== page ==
https://thoughtleadersllc.com/wp-content/uploads/2019/05/logo.png00Mike Figliuolohttps://thoughtleadersllc.com/wp-content/uploads/2019/05/logo.pngMike Figliuolo2008-12-15 06:02:002018-12-21 14:13:40Do Anything! Just Do It Now! - The 10th Leadership Principle
So this is a bit of a “non-traditional” post for this blog but a great idea sent to me by Lisa Hoffmann. It’s clear that blogging, twittering, linking in, facebooking, etc. are more about the conversation and relationships than traditional websites. It’s about personalization (which is a huge aspect of leadership). Knowing someone as an individual is a foundation for closer relationships and more effective leadership. It also enhances the probability that you’ll learn more rapidly because you’re better at integrating more perspectives into your decision making processes. To that end, I’m sharing seven things you may not know about me in an effort for you to get to understand the man behind the blog a little better. I’m also going to suggest seven other people you should get to know and understand. So here goes – 7 things you might not know about Mike Figliuolo:
https://thoughtleadersllc.com/wp-content/uploads/2019/05/logo.png00Mike Figliuolohttps://thoughtleadersllc.com/wp-content/uploads/2019/05/logo.pngMike Figliuolo2008-12-11 08:58:002013-11-07 17:08:03Seven Things Most People Don’t Know About Me
Want your team to be more successful? Try training them. Seriously. I know the economy is terrible and funds are tight but the WORST mistake you can make is skimping on your people and their development. “Gee Mike, they’re not going to change jobs in this economy so why invest?” They’re not going to change NOW but as soon as the economy picks back up, they’re gone. They’ll head to organizations that want to develop them If you saw the last poll we ran here, growth opportunities was the #1 driver of job satisfaction and idiot bosses were the #1 reason for leaving a job. Coincidence? Um… no. Training your people as a team is a critical Leadership Principle (#9 for that matter but not 9th in importance). Not only do you have to train them to be competent at what they do, you should be succession planning, building their skills and, most importantly, excessively emphasizing that you succeed or fail as a team. Why? How? Let’s discuss. First, you have to be trained. Your people follow your example and you want them to see you’re committed to development. First you have to get over yourself and accept that you need training too. The perils of thinking you’re too smart are your team doesn’t believe you when you say you’re committed to their development and you become a worthless dinosaur over time.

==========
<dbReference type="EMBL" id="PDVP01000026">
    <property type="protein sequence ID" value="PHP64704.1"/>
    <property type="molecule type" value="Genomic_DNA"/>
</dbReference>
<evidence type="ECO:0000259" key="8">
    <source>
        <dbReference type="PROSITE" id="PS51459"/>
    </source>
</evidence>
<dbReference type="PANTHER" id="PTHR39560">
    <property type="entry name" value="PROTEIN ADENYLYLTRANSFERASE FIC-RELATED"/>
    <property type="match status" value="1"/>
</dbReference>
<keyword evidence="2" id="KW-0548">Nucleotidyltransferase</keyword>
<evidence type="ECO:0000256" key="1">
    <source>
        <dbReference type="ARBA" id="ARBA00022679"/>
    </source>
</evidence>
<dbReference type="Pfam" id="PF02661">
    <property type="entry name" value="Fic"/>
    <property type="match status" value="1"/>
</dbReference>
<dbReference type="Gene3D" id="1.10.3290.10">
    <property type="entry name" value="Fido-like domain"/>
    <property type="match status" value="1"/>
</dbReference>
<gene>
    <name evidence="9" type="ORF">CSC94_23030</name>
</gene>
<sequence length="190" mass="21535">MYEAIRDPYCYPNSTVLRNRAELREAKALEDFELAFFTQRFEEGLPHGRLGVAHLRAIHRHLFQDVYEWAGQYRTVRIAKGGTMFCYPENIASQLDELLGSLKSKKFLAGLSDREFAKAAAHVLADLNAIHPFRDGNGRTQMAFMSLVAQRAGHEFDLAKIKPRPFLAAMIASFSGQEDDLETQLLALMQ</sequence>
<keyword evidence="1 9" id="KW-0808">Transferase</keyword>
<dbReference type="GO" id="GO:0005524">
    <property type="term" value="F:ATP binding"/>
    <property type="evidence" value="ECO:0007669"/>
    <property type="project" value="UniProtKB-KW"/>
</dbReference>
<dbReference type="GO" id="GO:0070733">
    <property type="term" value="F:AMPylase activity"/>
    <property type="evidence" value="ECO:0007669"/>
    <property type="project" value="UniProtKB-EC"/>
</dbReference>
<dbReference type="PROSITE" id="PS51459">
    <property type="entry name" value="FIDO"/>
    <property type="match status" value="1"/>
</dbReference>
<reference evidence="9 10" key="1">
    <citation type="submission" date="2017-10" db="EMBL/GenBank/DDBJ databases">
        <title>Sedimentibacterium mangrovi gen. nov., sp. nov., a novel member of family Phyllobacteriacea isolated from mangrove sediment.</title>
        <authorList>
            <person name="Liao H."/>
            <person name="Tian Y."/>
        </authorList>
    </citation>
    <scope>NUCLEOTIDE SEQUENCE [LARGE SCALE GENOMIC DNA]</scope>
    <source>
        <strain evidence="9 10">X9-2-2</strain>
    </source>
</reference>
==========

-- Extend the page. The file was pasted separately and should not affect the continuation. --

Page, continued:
Please note – the contribution window for this has closed. Thanks to all who supported the effort. Just because this event is closed doesn’t mean you can’t help. Go volunteer somewhere. Donate. Make someone else’s life better. Thanks! Let’s face it – you’re pretty fortunate. You’re reading this by accessing the Internet over your laptop while sitting in the comfort of your home drinking your Starbucks quad shot venti caramel macchiato. Imagine NOT being able to pay for Internet access. Imagine NOT having your laptop. Imagine NOT being in your home because you no longer have one. Pretty grim, huh? Well that’s EXACTLY the situation some folks I’d like to help are in. The Ohio State – Marion Psychology Club is sponsoring the Giving Tree Project, in which we all can help needy families during the holiday season. The families being helped are the victims of domestic violence. They’ve escaped from some terrible situations in their homes sometimes with nothing more than the clothes on their backs. They’ve found shelter and protection at Turning Point Domestic Abuse Shelter. They need YOUR help. Due to a difficult economy, the project to give them a happy holiday has not raised as much money as they’d like. I’m asking your help to solve that problem. I’m asking you to donate whatever you can to your local shelter. All funds will be used to purchase items these families desperately need (and yes, I’m kicking in a nice chunk of change too). Some of the gifts the families have requested are socks for a six year old little girl whose favorite color is purple (yes… she simply wants SOCKS for Christmas!). Another is a size 14 boys coat (the child only wants to be warm). One of the mothers is pregnant and due with a […]